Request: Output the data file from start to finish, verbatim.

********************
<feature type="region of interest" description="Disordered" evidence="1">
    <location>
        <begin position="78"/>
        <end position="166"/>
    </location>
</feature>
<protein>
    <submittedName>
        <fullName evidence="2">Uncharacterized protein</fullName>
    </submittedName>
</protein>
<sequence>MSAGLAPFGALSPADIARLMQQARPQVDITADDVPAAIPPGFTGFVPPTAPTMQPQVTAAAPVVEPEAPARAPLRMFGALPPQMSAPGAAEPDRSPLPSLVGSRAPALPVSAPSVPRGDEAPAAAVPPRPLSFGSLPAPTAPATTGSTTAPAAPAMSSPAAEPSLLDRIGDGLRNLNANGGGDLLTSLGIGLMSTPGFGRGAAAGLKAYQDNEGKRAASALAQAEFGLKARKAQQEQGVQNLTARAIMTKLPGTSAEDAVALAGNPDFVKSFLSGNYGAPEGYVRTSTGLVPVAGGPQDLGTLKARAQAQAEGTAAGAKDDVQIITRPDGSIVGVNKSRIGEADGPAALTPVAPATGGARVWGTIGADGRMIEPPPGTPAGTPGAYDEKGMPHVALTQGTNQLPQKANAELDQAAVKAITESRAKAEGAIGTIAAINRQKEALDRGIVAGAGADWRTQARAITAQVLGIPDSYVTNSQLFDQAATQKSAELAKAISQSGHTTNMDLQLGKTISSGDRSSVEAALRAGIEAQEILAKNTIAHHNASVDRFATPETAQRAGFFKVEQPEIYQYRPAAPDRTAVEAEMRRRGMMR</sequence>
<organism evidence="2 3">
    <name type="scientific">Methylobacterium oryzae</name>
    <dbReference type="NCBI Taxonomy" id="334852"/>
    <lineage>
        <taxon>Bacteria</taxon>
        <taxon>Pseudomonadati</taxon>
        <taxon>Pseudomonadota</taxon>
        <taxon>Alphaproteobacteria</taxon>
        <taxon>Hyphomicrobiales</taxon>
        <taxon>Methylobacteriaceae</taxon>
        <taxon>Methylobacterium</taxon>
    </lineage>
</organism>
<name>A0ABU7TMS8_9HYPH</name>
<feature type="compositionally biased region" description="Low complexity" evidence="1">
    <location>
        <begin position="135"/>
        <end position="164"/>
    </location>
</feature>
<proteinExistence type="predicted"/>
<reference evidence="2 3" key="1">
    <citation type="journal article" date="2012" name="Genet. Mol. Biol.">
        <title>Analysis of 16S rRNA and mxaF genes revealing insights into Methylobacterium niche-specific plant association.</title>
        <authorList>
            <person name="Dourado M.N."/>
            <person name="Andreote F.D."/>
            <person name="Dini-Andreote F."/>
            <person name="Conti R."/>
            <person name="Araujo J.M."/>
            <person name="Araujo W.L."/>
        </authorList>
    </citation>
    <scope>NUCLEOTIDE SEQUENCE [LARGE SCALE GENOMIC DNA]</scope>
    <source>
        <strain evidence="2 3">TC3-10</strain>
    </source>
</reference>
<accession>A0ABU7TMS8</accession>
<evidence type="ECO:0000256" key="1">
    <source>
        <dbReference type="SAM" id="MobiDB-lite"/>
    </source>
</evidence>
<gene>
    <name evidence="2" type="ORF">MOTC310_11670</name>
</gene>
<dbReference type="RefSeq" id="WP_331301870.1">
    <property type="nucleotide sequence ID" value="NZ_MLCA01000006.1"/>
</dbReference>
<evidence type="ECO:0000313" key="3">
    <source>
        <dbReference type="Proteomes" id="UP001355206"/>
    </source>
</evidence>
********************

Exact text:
<feature type="region of interest" description="Disordered" evidence="1">
    <location>
        <begin position="78"/>
        <end position="166"/>
    </location>
</feature>
<protein>
    <submittedName>
        <fullName evidence="2">Uncharacterized protein</fullName>
    </submittedName>
</protein>
<sequence>MSAGLAPFGALSPADIARLMQQARPQVDITADDVPAAIPPGFTGFVPPTAPTMQPQVTAAAPVVEPEAPARAPLRMFGALPPQMSAPGAAEPDRSPLPSLVGSRAPALPVSAPSVPRGDEAPAAAVPPRPLSFGSLPAPTAPATTGSTTAPAAPAMSSPAAEPSLLDRIGDGLRNLNANGGGDLLTSLGIGLMSTPGFGRGAAAGLKAYQDNEGKRAASALAQAEFGLKARKAQQEQGVQNLTARAIMTKLPGTSAEDAVALAGNPDFVKSFLSGNYGAPEGYVRTSTGLVPVAGGPQDLGTLKARAQAQAEGTAAGAKDDVQIITRPDGSIVGVNKSRIGEADGPAALTPVAPATGGARVWGTIGADGRMIEPPPGTPAGTPGAYDEKGMPHVALTQGTNQLPQKANAELDQAAVKAITESRAKAEGAIGTIAAINRQKEALDRGIVAGAGADWRTQARAITAQVLGIPDSYVTNSQLFDQAATQKSAELAKAISQSGHTTNMDLQLGKTISSGDRSSVEAALRAGIEAQEILAKNTIAHHNASVDRFATPETAQRAGFFKVEQPEIYQYRPAAPDRTAVEAEMRRRGMMR</sequence>
<organism evidence="2 3">
    <name type="scientific">Methylobacterium oryzae</name>
    <dbReference type="NCBI Taxonomy" id="334852"/>
    <lineage>
        <taxon>Bacteria</taxon>
        <taxon>Pseudomonadati</taxon>
        <taxon>Pseudomonadota</taxon>
        <taxon>Alphaproteobacteria</taxon>
        <taxon>Hyphomicrobiales</taxon>
        <taxon>Methylobacteriaceae</taxon>
        <taxon>Methylobacterium</taxon>
    </lineage>
</organism>
<name>A0ABU7TMS8_9HYPH</name>
<feature type="compositionally biased region" description="Low complexity" evidence="1">
    <location>
        <begin position="135"/>
        <end position="164"/>
    </location>
</feature>
<proteinExistence type="predicted"/>
<reference evidence="2 3" key="1">
    <citation type="journal article" date="2012" name="Genet. Mol. Biol.">
        <title>Analysis of 16S rRNA and mxaF genes revealing insights into Methylobacterium niche-specific plant association.</title>
        <authorList>
            <person name="Dourado M.N."/>
            <person name="Andreote F.D."/>
            <person name="Dini-Andreote F."/>
            <person name="Conti R."/>
            <person name="Araujo J.M."/>
            <person name="Araujo W.L."/>
        </authorList>
    </citation>
    <scope>NUCLEOTIDE SEQUENCE [LARGE SCALE GENOMIC DNA]</scope>
    <source>
        <strain evidence="2 3">TC3-10</strain>
    </source>
</reference>
<accession>A0ABU7TMS8</accession>
<evidence type="ECO:0000256" key="1">
    <source>
        <dbReference type="SAM" id="MobiDB-lite"/>
    </source>
</evidence>
<gene>
    <name evidence="2" type="ORF">MOTC310_11670</name>
</gene>
<dbReference type="RefSeq" id="WP_331301870.1">
    <property type="nucleotide sequence ID" value="NZ_MLCA01000006.1"/>
</dbReference>
<evidence type="ECO:0000313" key="3">
    <source>
        <dbReference type="Proteomes" id="UP001355206"/>
    </source>
</evidence>